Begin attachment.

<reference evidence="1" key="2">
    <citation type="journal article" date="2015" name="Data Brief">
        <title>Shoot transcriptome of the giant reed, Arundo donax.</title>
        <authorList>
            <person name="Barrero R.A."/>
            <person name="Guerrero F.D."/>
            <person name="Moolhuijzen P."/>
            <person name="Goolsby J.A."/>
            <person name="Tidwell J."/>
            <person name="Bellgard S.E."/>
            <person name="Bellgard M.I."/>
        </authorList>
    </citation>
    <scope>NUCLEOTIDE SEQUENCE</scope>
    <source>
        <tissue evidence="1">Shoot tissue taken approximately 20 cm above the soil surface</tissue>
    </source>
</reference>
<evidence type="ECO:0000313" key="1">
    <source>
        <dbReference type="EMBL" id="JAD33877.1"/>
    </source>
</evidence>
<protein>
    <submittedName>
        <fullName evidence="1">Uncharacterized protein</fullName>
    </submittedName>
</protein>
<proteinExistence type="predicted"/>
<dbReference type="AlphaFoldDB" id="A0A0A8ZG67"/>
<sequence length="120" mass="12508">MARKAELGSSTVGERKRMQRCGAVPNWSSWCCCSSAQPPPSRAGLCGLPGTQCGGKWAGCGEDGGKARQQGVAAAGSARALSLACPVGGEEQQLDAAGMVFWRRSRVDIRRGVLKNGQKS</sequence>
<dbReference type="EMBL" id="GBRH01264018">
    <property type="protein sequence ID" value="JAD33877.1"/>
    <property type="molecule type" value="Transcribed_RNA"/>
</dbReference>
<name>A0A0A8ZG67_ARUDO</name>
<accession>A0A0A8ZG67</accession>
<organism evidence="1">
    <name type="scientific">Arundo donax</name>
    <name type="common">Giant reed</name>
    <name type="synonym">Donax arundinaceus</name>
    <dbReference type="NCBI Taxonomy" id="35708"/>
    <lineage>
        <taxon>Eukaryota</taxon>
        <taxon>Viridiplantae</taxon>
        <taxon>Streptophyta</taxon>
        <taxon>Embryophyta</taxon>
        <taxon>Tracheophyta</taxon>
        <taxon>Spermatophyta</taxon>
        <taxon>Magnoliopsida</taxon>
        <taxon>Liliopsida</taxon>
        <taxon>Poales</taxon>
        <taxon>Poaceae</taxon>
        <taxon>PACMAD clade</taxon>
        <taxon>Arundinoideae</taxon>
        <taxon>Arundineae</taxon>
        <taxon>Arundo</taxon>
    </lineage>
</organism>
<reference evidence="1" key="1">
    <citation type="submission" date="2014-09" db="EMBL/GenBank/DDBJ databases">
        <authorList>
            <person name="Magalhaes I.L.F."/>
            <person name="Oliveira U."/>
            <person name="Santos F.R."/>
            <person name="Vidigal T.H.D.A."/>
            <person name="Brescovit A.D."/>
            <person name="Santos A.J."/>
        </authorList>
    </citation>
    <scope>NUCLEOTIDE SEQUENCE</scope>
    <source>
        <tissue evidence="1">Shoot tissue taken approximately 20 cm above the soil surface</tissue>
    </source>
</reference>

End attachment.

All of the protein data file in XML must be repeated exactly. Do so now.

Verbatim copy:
<reference evidence="1" key="2">
    <citation type="journal article" date="2015" name="Data Brief">
        <title>Shoot transcriptome of the giant reed, Arundo donax.</title>
        <authorList>
            <person name="Barrero R.A."/>
            <person name="Guerrero F.D."/>
            <person name="Moolhuijzen P."/>
            <person name="Goolsby J.A."/>
            <person name="Tidwell J."/>
            <person name="Bellgard S.E."/>
            <person name="Bellgard M.I."/>
        </authorList>
    </citation>
    <scope>NUCLEOTIDE SEQUENCE</scope>
    <source>
        <tissue evidence="1">Shoot tissue taken approximately 20 cm above the soil surface</tissue>
    </source>
</reference>
<evidence type="ECO:0000313" key="1">
    <source>
        <dbReference type="EMBL" id="JAD33877.1"/>
    </source>
</evidence>
<protein>
    <submittedName>
        <fullName evidence="1">Uncharacterized protein</fullName>
    </submittedName>
</protein>
<proteinExistence type="predicted"/>
<dbReference type="AlphaFoldDB" id="A0A0A8ZG67"/>
<sequence length="120" mass="12508">MARKAELGSSTVGERKRMQRCGAVPNWSSWCCCSSAQPPPSRAGLCGLPGTQCGGKWAGCGEDGGKARQQGVAAAGSARALSLACPVGGEEQQLDAAGMVFWRRSRVDIRRGVLKNGQKS</sequence>
<dbReference type="EMBL" id="GBRH01264018">
    <property type="protein sequence ID" value="JAD33877.1"/>
    <property type="molecule type" value="Transcribed_RNA"/>
</dbReference>
<name>A0A0A8ZG67_ARUDO</name>
<accession>A0A0A8ZG67</accession>
<organism evidence="1">
    <name type="scientific">Arundo donax</name>
    <name type="common">Giant reed</name>
    <name type="synonym">Donax arundinaceus</name>
    <dbReference type="NCBI Taxonomy" id="35708"/>
    <lineage>
        <taxon>Eukaryota</taxon>
        <taxon>Viridiplantae</taxon>
        <taxon>Streptophyta</taxon>
        <taxon>Embryophyta</taxon>
        <taxon>Tracheophyta</taxon>
        <taxon>Spermatophyta</taxon>
        <taxon>Magnoliopsida</taxon>
        <taxon>Liliopsida</taxon>
        <taxon>Poales</taxon>
        <taxon>Poaceae</taxon>
        <taxon>PACMAD clade</taxon>
        <taxon>Arundinoideae</taxon>
        <taxon>Arundineae</taxon>
        <taxon>Arundo</taxon>
    </lineage>
</organism>
<reference evidence="1" key="1">
    <citation type="submission" date="2014-09" db="EMBL/GenBank/DDBJ databases">
        <authorList>
            <person name="Magalhaes I.L.F."/>
            <person name="Oliveira U."/>
            <person name="Santos F.R."/>
            <person name="Vidigal T.H.D.A."/>
            <person name="Brescovit A.D."/>
            <person name="Santos A.J."/>
        </authorList>
    </citation>
    <scope>NUCLEOTIDE SEQUENCE</scope>
    <source>
        <tissue evidence="1">Shoot tissue taken approximately 20 cm above the soil surface</tissue>
    </source>
</reference>